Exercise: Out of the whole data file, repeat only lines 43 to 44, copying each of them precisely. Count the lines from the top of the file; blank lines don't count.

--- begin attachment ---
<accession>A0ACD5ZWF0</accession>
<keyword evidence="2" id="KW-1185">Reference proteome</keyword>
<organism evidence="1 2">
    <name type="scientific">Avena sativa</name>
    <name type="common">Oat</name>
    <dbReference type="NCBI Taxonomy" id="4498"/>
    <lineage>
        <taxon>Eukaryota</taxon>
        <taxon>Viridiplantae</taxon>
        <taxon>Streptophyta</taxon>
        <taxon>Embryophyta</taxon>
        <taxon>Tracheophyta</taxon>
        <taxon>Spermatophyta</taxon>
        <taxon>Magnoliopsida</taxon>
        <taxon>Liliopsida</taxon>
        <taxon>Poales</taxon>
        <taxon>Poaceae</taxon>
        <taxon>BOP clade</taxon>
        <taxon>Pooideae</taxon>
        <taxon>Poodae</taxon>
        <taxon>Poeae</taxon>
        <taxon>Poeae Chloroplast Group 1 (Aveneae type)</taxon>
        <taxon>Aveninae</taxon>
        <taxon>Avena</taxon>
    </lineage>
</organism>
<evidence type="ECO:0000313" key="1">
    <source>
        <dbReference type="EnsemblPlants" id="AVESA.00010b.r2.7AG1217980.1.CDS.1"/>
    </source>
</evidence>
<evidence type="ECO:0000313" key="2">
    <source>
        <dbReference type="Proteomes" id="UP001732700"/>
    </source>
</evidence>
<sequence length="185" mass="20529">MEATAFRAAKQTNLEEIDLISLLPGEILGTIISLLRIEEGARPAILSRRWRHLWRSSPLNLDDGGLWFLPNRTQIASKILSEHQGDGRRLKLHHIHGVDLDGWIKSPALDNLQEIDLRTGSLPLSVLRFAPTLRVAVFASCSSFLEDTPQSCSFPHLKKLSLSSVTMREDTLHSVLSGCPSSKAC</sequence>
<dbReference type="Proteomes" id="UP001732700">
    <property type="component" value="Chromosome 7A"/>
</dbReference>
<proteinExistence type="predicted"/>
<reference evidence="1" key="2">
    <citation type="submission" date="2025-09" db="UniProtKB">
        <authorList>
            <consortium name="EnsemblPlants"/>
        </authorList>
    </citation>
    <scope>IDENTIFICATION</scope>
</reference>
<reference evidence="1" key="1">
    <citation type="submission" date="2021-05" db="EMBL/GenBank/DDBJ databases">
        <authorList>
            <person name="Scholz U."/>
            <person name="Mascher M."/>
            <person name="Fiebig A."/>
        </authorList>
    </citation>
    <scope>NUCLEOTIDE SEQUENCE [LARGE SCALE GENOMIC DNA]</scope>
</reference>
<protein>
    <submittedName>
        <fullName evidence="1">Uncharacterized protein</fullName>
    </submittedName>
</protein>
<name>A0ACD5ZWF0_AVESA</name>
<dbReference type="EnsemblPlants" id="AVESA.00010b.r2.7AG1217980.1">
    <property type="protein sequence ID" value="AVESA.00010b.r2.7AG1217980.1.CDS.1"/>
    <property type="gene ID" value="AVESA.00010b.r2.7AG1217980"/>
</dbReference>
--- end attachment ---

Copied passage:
    <citation type="submission" date="2025-09" db="UniProtKB">
        <authorList>